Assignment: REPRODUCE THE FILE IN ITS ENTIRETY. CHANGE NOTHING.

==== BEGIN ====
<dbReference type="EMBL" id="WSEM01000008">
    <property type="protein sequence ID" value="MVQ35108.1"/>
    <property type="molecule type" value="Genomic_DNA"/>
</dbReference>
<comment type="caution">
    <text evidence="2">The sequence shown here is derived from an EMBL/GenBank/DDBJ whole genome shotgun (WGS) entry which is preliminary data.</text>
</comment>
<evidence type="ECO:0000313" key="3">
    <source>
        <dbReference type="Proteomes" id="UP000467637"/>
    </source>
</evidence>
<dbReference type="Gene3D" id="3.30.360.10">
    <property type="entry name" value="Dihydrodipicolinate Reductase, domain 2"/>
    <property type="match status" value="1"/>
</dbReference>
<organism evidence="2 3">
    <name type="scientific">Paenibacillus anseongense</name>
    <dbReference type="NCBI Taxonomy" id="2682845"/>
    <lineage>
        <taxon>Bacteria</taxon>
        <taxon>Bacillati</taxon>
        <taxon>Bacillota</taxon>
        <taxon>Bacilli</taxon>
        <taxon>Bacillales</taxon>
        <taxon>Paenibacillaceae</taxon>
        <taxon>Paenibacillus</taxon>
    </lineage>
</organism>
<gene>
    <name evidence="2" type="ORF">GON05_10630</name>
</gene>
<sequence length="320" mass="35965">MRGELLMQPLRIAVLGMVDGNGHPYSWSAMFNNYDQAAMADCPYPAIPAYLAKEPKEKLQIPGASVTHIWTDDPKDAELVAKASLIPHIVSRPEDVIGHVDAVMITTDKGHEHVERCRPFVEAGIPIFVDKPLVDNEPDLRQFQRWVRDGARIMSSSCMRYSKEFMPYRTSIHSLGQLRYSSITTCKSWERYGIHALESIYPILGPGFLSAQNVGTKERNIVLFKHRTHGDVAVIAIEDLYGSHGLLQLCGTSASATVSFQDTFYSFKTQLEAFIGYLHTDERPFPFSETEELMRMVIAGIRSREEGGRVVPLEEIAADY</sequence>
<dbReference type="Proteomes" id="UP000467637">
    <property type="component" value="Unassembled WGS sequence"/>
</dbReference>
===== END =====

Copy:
<dbReference type="EMBL" id="WSEM01000008">
    <property type="protein sequence ID" value="MVQ35108.1"/>
    <property type="molecule type" value="Genomic_DNA"/>
</dbReference>
<comment type="caution">
    <text evidence="2">The sequence shown here is derived from an EMBL/GenBank/DDBJ whole genome shotgun (WGS) entry which is preliminary data.</text>
</comment>
<evidence type="ECO:0000313" key="3">
    <source>
        <dbReference type="Proteomes" id="UP000467637"/>
    </source>
</evidence>
<dbReference type="Gene3D" id="3.30.360.10">
    <property type="entry name" value="Dihydrodipicolinate Reductase, domain 2"/>
    <property type="match status" value="1"/>
</dbReference>
<organism evidence="2 3">
    <name type="scientific">Paenibacillus anseongense</name>
    <dbReference type="NCBI Taxonomy" id="2682845"/>
    <lineage>
        <taxon>Bacteria</taxon>
        <taxon>Bacillati</taxon>
        <taxon>Bacillota</taxon>
        <taxon>Bacilli</taxon>
        <taxon>Bacillales</taxon>
        <taxon>Paenibacillaceae</taxon>
        <taxon>Paenibacillus</taxon>
    </lineage>
</organism>
<gene>
    <name evidence="2" type="ORF">GON05_10630</name>
</gene>
<sequence length="320" mass="35965">MRGELLMQPLRIAVLGMVDGNGHPYSWSAMFNNYDQAAMADCPYPAIPAYLAKEPKEKLQIPGASVTHIWTDDPKDAELVAKASLIPHIVSRPEDVIGHVDAVMITTDKGHEHVERCRPFVEAGIPIFVDKPLVDNEPDLRQFQRWVRDGARIMSSSCMRYSKEFMPYRTSIHSLGQLRYSSITTCKSWERYGIHALESIYPILGPGFLSAQNVGTKERNIVLFKHRTHGDVAVIAIEDLYGSHGLLQLCGTSASATVSFQDTFYSFKTQLEAFIGYLHTDERPFPFSETEELMRMVIAGIRSREEGGRVVPLEEIAADY</sequence>
<dbReference type="Proteomes" id="UP000467637">
    <property type="component" value="Unassembled WGS sequence"/>
</dbReference>